Please use this identifier to cite or link to this item: https://hdl.handle.net/10321/2078
Title: The immediate and short term effect of spinal manipulative therapy on the club head velocity of amateur golfers suffering from mechanical low back pain
Authors: Delgado, Robert Jose
Issue Date: 2006
Abstract: 
The purpose of this study was to evaluate the immediate and short term effects of spinal manipulative therapy on the club head velocity of amateur golfers suffering from mechanical low back pain. This purpose was identified as low back pain which has been noted as the most common musculoskeletal problem affecting amateur and professional golfers. In the right handed golfer the golf swing produces a distinctly asymmetric trunk motion, involving a combination of left axial rotation and right lateral bending. The significant lateral bending, shear, compression and torsional forces that the lower back contends with during the golf swing causes a peak compression load of more than eight times the body weight. In addition it is found that at the end of the follow through phase the golfer's lumbar spine is rotated and hyperextended. This is known as the reversed C position, in which the facet joints approximate and in addition torsional stress is placed on the annular fibers of the disc. With repetitive swings and incorrect form the lumbar facets bear the brunt of the abnormal forces on the lumbar spine. IV In addition to this, during the downswing phase of a golf swing the role of the multifidus is to limit flexion whilst the external oblique muscle induces rotation of the lumbar spine. Together both muscles produce rotation in the lower lumbar spine. Thus the golf swing, particularly during the downswing phase, places a tremendous burden on the multifidus muscle and may cause; o muscle injury which will contribute to the golfer's low back pain and I or o joint injury as a result of muscle fatigue. Furthermore the resultant uncontrolled contractions of the multifidus muscle produces torsion to the facet joints and disc. It is therefore likely that facet syndrome may be the main cause of low back pain in golfers, as modern golf publications urge golfers to use a maximum state of spinal rotation to generate a high club head velocity.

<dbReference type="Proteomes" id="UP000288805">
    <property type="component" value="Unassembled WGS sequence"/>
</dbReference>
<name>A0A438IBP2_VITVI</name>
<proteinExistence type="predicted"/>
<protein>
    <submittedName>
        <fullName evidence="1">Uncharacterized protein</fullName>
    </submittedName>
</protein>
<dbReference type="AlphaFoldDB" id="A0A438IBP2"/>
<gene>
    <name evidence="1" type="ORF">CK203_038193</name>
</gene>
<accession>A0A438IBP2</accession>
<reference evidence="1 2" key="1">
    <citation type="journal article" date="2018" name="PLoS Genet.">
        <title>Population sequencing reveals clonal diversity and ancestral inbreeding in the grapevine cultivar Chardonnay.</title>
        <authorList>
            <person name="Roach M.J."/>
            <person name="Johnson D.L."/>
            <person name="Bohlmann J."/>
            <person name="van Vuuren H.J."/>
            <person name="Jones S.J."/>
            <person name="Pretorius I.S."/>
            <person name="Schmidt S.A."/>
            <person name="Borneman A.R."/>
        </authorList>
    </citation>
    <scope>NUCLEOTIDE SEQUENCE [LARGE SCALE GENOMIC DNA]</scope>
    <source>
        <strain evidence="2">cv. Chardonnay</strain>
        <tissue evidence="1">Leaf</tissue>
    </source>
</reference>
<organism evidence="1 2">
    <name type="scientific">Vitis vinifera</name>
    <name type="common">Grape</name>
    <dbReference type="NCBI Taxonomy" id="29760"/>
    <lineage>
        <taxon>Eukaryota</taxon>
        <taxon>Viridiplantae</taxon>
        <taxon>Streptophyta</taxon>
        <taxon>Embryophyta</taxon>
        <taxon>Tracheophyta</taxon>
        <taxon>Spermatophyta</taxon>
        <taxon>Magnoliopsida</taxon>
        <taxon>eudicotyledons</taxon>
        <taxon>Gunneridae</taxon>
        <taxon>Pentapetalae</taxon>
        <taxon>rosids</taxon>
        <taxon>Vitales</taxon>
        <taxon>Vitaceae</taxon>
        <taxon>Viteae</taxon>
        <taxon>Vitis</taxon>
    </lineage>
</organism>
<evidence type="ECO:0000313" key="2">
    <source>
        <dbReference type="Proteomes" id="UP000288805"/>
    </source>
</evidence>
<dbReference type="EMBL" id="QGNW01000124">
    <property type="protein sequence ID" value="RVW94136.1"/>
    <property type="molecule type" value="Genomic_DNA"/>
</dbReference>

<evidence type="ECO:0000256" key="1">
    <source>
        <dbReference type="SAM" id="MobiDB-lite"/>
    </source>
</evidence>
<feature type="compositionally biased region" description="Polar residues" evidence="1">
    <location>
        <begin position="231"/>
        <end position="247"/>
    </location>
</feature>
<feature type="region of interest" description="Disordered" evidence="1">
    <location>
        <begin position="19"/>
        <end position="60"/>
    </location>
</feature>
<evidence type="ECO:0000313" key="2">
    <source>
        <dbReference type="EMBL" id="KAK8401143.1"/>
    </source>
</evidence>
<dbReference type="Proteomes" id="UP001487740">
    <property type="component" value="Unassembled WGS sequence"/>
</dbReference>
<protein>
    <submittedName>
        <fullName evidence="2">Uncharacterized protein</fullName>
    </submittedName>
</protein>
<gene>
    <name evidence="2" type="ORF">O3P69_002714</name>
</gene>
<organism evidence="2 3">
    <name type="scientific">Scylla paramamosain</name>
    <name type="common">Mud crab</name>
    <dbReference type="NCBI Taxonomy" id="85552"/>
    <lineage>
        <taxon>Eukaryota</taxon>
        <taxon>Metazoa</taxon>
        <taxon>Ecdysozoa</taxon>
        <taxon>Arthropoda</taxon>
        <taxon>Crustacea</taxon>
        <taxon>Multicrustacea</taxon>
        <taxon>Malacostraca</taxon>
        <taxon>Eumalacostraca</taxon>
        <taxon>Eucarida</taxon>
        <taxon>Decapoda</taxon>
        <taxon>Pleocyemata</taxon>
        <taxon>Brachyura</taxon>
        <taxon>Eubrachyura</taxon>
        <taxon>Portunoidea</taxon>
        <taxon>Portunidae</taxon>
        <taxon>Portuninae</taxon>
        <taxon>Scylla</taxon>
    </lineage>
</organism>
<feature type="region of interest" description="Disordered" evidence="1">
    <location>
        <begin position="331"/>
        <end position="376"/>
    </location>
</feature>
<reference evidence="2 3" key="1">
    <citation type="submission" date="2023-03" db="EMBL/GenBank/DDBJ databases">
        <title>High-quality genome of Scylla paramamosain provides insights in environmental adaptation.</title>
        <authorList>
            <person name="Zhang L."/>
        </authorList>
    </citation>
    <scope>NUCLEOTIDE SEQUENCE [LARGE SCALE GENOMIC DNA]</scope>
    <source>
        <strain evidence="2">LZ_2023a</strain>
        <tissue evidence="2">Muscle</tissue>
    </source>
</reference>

Description: 
Dissertation submitted in partial compliance with the requirements for the Master's Degree in Technology: Chiropractic at the Durban Institute of Technology, Durban, 2006.
URI: http://hdl.handle.net/10321/2078
DOI: https://doi.org/10.51415/10321/2078
Appears in Collections:Theses and dissertations (Health Sciences)

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